Update of sketch/drawing recognition

October 23rd, 2017
by admin

I’ve udpated my sketch recognition algorithm, so it doesn’t load 30 minutes in the browser and is actually usable. First load for slow connections is a bit longer though.
The update was possible by usage of browser’s Indexed Database and some other stuff. I should’ve thought about it 4 years ago… Now this app looks outdated. Even some big corporations managed to make their own recognition web apps during that time -_-

PROBABLY DOESN’T WORK IN FIREFOX – it is because this app is super-old and I’d have to update CSS stuff. Don’t have time for this.


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Greiner-Hormann clipping algorithm for degenerate cases and curves

November 2nd, 2015
by admin

Today’s 200th aniversary of Goerge Boole‘s birth, so this is a post about polygon clipping – boolean operations on polygons.
Most popular (and quite simple and fast) algorithm for this task is Greiner-Hormann. Unfortunately, as wikipedia says, it has 1 big drawback – cannot handle shapes with common edges. So XOR boolean operation won’t work. And we won’t be able to clip following “rectangles” (AND operation in this example):


Original Greiner-Hormann consists of 3 phases:

  1. Compute intersections and add them to polygon
  2. Marking intersections as “entering” or “exiting”
  3. Final traversal and generating new polygons

The improved algorithm involves just adding additional phase of algorithm, just after the 1st one:
1.5 disabling “bad” intersections

Of course all intersections shouldn’t double themselves, so before adding intersections to polygon you should remove duplicate intersections. Doubling intersections are esp. possible when computing bezier intersections using traditional bezier clipping or computing intersections via approximation of bezier curves with polygons – the approximation leads to finding too many intersections for almost collinear curves.

Disabling bad intersections should mark intersections as “bad” and then they should be ignored in further steps of an algorithm.

The following pseudocode explains disabling bad intersections algorithm:

  1. Do this for each intersection of current polygon in intersections:
    compute 2 boolean properties in current intersection: previousInside and nextInside. These properties determine whether the edge that is before the intersection point and the edge that is after the intersection point lies inside the second polygon (not current). In practice, we will be checking whether the point in the middle of the next and previous edge is inside second polygon, using some PIP-check algorithm, for example winding or odd-even algorithm.Important remark: if previous or next edge is collinear with corresponding edge in the second polygon, we mark it always as inside, or always as outside. (we could also mark it as “collinear” and then during second phase use some advanced heuristic how to treat collinear edges, but I won’t cover that method in this article, maybe later…).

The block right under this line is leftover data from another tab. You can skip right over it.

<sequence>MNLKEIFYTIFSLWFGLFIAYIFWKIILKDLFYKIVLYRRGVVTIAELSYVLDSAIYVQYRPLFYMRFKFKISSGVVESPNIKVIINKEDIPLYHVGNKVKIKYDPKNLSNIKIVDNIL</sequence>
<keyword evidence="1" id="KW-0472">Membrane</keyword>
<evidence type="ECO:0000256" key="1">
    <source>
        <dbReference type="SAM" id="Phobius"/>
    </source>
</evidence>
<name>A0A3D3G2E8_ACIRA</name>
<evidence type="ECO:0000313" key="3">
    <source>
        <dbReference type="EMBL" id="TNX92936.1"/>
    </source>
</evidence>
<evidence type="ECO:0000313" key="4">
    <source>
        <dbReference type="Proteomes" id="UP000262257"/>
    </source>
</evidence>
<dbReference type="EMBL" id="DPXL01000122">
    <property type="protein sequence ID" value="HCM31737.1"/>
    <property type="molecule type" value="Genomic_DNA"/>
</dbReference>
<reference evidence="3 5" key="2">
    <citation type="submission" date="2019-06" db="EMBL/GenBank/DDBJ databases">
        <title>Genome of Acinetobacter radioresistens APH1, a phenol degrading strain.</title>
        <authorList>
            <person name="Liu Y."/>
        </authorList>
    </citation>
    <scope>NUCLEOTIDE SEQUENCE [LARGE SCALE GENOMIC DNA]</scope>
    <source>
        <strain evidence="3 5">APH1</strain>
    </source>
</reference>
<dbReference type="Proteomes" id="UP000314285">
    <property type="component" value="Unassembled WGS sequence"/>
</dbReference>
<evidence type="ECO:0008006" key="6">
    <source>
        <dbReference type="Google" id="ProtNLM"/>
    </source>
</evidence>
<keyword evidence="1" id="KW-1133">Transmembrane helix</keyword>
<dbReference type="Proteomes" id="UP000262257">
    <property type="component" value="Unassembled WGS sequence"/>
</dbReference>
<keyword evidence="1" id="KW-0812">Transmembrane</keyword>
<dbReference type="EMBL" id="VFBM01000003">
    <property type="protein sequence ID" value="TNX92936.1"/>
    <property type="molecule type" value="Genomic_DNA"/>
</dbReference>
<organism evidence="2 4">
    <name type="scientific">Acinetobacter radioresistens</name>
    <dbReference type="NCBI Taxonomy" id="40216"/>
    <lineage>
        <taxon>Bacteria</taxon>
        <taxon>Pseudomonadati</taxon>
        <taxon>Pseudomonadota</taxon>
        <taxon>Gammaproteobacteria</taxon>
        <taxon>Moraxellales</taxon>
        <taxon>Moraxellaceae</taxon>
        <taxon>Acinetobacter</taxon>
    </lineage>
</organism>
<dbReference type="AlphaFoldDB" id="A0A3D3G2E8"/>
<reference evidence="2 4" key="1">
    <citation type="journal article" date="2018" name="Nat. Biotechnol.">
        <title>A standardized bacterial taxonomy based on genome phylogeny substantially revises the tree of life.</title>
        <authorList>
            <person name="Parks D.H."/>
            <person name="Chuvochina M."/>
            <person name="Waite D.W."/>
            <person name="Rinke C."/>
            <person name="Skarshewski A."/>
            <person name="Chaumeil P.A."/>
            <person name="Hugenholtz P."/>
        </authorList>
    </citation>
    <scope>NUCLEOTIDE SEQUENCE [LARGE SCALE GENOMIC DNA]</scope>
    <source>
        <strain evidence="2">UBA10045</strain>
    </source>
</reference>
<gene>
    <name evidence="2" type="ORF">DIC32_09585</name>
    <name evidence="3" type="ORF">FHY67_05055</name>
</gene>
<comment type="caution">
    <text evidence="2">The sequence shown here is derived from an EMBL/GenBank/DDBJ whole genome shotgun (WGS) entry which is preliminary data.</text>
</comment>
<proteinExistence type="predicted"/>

2. Now traverse polygon. If we meet an intersection, and when intersection.nextInside == intersection.prevInside then disable this intersection

Remark: To apply this algorithm to curves, we can treat each curve segment as polygon segment. We just have to change the collinearity check to support curves, and the PIP check algorithm should be changed accordingly (e.g. check insideness through bezier subdivision).

As you can see, this simple change repairs Greiner-Hormann and there’s no need for perturbing vertices, as suggested in the original paper and on Wikipedia. Perturbing could generate random results in some cases.

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JavaScript engine in JavaScript

November 2nd, 2015
by admin

Very useless post.

I’ve ported duktape javascript engine to javascript (using emscripten). No js interface for it, so you gotta call methods like this:

var result = Module.ccall('functionName' /*name of C function*/,
'number|string' /*return type*/,
['number|string',...]/*arg types*/, [666] /*args*/);

The API documentation is available at duktype site.


source: dux.js

This can be used when eval is forbidden, or when we want to analyse js execution more closely.

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How to get the week number in a month

April 9th, 2015
by admin

Recently I wanted to display a number of week in a month. At first I wanted to get the formula from google instead of thinking, but there was no such formula. Also, I’ve found a lengthy discussion and only some indian guy gave the formula (which was incorrect of course:D)

Suppose that November the 1st is Thursday. Then for example, November 2nd is a 1st week of November, November 16th is a 3rd week, 30th is 5th week (basing on a fact that Monday starts the week)
Here’s the table that illustrates it:

​How to get the week number?

~~( ( m - w + 6 ) / 7 )

where m is an integer, a month day, 0 or 1-based